If there is such a thing as financial hell, it is probably Greece… with Illinois coming in close second.
For those unfamiliar, here’s a quick recap: Illinois (rate just one notch above junk) is drowning under a mountain of debt, unpaid bills and underfunded pension liabilities and it’s largest city, Chicago, is suffering from a staggering outbreak of violent crime not seen since gang wars engulfed major cities from LA to New York in the mid-90’s, while rising taxes have prompted a mass exodus with the state lost 1 resident every 4.3 minutes in 2017.
Here is just a small taste of some of our recent posts on Illinois’ challenges:
- Illinois Pension Funding Ratio Sinks To 37.6% As Unfunded Liabilities Surge To $130 Billion
- Illinois Unpaid Vendor Backlog Hits A New Record At Over $16 Billion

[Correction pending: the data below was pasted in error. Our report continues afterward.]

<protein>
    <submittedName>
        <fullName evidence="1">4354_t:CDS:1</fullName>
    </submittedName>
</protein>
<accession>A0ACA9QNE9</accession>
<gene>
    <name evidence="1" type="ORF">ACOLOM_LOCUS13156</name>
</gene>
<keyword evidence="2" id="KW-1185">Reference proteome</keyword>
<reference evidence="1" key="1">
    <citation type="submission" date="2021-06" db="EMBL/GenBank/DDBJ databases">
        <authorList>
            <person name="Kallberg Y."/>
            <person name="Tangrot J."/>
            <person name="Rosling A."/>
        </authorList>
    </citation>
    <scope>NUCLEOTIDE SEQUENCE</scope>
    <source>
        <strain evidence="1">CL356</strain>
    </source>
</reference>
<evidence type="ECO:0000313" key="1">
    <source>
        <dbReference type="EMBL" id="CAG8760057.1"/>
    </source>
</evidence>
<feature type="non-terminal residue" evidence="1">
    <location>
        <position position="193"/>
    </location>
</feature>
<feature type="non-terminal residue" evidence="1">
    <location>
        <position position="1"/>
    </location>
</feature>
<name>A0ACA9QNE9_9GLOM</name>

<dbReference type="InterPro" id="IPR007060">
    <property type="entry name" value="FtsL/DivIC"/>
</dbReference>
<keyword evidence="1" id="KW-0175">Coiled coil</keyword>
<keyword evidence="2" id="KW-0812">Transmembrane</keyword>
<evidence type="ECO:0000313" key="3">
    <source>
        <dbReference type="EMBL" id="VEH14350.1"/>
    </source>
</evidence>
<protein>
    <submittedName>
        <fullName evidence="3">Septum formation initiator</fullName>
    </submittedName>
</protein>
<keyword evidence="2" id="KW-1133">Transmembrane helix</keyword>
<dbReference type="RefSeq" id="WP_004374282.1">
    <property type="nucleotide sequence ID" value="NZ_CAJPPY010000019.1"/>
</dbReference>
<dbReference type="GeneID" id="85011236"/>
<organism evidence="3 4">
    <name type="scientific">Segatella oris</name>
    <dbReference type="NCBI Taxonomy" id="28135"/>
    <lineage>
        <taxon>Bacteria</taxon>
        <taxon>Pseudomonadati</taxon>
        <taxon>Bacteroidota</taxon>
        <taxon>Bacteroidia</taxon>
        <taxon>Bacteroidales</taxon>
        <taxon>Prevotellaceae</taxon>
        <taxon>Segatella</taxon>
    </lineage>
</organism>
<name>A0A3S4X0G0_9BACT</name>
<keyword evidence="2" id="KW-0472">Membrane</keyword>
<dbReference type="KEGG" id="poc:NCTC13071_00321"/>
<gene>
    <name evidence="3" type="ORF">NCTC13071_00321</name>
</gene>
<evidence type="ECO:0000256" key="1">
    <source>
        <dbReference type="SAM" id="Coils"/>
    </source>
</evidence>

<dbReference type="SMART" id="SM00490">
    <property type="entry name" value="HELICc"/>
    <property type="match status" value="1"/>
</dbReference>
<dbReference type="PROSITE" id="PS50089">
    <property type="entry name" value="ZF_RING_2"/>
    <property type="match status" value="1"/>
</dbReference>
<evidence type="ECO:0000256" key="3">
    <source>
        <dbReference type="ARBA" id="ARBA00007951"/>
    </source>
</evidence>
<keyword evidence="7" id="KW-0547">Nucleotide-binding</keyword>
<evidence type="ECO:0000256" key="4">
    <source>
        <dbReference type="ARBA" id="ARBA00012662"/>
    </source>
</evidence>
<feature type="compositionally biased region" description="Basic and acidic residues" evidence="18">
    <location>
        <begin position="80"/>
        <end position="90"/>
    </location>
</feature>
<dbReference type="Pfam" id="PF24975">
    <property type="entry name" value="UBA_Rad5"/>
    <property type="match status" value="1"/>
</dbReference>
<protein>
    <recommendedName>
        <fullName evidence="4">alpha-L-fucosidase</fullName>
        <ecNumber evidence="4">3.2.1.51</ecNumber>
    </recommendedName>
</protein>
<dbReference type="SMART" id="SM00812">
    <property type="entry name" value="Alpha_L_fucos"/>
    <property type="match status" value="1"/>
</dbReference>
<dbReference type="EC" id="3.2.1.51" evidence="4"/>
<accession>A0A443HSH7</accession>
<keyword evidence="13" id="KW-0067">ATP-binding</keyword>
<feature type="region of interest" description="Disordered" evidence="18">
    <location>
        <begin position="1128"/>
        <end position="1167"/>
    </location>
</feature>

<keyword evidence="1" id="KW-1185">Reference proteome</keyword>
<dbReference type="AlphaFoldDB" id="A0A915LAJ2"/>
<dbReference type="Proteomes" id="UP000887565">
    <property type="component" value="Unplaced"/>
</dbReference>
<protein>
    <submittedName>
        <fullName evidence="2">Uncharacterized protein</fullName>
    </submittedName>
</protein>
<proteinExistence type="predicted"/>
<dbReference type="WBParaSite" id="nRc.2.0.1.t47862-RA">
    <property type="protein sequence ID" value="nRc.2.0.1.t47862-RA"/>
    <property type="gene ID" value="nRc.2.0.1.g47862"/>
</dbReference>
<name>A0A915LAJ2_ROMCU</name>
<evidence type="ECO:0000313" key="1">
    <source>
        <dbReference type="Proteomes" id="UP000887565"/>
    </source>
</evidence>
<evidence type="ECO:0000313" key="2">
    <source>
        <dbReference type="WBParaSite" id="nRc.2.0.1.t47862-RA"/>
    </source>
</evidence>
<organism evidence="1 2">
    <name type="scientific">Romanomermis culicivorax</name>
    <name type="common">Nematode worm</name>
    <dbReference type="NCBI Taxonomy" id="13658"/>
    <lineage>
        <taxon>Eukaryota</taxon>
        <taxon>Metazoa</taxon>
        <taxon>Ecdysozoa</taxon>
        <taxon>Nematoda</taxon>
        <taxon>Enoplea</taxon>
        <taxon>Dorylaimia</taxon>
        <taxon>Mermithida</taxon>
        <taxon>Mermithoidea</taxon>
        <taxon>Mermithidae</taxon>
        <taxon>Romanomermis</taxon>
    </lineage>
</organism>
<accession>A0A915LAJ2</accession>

- Illinois Lost 1 Resident Every 4.3 Minutes In 2017, Dropped To 6th Most Populous State
- The State Of Illinois Is “Past The Point Of No Return”
- “What The Hell Is Going On In Chicago” And Other Highlights From Trump’s Speech To FBI Grads
Seen in this light, any irrational actions undertaken by the near-insolvent state would almost make sense, if not be expected. Actually make that irrational and utterly bizarre, such as a proposed offering of a mind-blowing $107 billion in debt – a never before attempted amount in the world of munis – to “fund” the state’s insolvent pension system, which would also assure that Illinois would default (even faster) in the very near future.
According to Bloomberg, Illinois lawmakers are so desperate to shore up the state’s massively underfunded retirement system that “they’re willing to entertain an eye-popping wager: Borrowing $107 billion and letting it ride in the financial markets.“
If that number sounds oddly large, is because it is: an offering of this size would be by far the biggest debt sale in the history of the municipal market, and amount to roughly 50% more debt than bankrupt Puerto Rico accumulated in the run up to its record-setting insolvency.
Putting the proposed deal in context, Illinois had $26.3 billion of general-obligation bonds as of July and the state sold $750 million of bonds in November to pay down unpaid bills that had accumulated during its two-year budget impasse.